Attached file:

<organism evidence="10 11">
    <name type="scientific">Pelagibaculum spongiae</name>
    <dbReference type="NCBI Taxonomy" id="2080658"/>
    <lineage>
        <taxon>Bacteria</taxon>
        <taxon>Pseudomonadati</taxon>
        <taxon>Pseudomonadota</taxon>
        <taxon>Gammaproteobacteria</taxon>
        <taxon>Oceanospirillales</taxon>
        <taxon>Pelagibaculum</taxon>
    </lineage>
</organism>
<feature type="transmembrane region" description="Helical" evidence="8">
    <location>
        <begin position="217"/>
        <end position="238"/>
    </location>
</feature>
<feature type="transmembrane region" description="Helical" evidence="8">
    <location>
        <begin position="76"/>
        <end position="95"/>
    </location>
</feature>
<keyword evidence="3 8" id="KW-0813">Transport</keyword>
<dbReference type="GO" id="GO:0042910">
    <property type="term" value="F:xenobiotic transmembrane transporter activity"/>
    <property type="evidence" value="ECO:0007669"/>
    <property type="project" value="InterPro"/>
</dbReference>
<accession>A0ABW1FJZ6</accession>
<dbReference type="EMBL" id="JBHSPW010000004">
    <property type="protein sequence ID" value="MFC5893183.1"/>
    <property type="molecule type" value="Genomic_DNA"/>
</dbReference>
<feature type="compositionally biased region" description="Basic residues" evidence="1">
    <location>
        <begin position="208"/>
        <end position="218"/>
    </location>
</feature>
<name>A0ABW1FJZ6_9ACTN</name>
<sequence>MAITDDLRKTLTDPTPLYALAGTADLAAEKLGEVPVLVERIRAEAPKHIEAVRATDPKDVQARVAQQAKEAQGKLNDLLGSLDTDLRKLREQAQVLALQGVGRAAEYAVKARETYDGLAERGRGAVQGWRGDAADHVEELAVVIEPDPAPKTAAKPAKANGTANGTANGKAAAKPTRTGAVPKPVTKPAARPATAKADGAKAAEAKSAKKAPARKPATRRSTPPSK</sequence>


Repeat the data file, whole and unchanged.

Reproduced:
<organism evidence="10 11">
    <name type="scientific">Pelagibaculum spongiae</name>
    <dbReference type="NCBI Taxonomy" id="2080658"/>
    <lineage>
        <taxon>Bacteria</taxon>
        <taxon>Pseudomonadati</taxon>
        <taxon>Pseudomonadota</taxon>
        <taxon>Gammaproteobacteria</taxon>
        <taxon>Oceanospirillales</taxon>
        <taxon>Pelagibaculum</taxon>
    </lineage>
</organism>
<feature type="transmembrane region" description="Helical" evidence="8">
    <location>
        <begin position="217"/>
        <end position="238"/>
    </location>
</feature>
<feature type="transmembrane region" description="Helical" evidence="8">
    <location>
        <begin position="76"/>
        <end position="95"/>
    </location>
</feature>
<keyword evidence="3 8" id="KW-0813">Transport</keyword>
<dbReference type="GO" id="GO:0042910">
    <property type="term" value="F:xenobiotic transmembrane transporter activity"/>
    <property type="evidence" value="ECO:0007669"/>
    <property type="project" value="InterPro"/>
</dbReference>
<accession>A0ABW1FJZ6</accession>
<dbReference type="EMBL" id="JBHSPW010000004">
    <property type="protein sequence ID" value="MFC5893183.1"/>
    <property type="molecule type" value="Genomic_DNA"/>
</dbReference>
<feature type="compositionally biased region" description="Basic residues" evidence="1">
    <location>
        <begin position="208"/>
        <end position="218"/>
    </location>
</feature>
<name>A0ABW1FJZ6_9ACTN</name>
<sequence>MAITDDLRKTLTDPTPLYALAGTADLAAEKLGEVPVLVERIRAEAPKHIEAVRATDPKDVQARVAQQAKEAQGKLNDLLGSLDTDLRKLREQAQVLALQGVGRAAEYAVKARETYDGLAERGRGAVQGWRGDAADHVEELAVVIEPDPAPKTAAKPAKANGTANGTANGKAAAKPTRTGAVPKPVTKPAARPATAKADGAKAAEAKSAKKAPARKPATRRSTPPSK</sequence>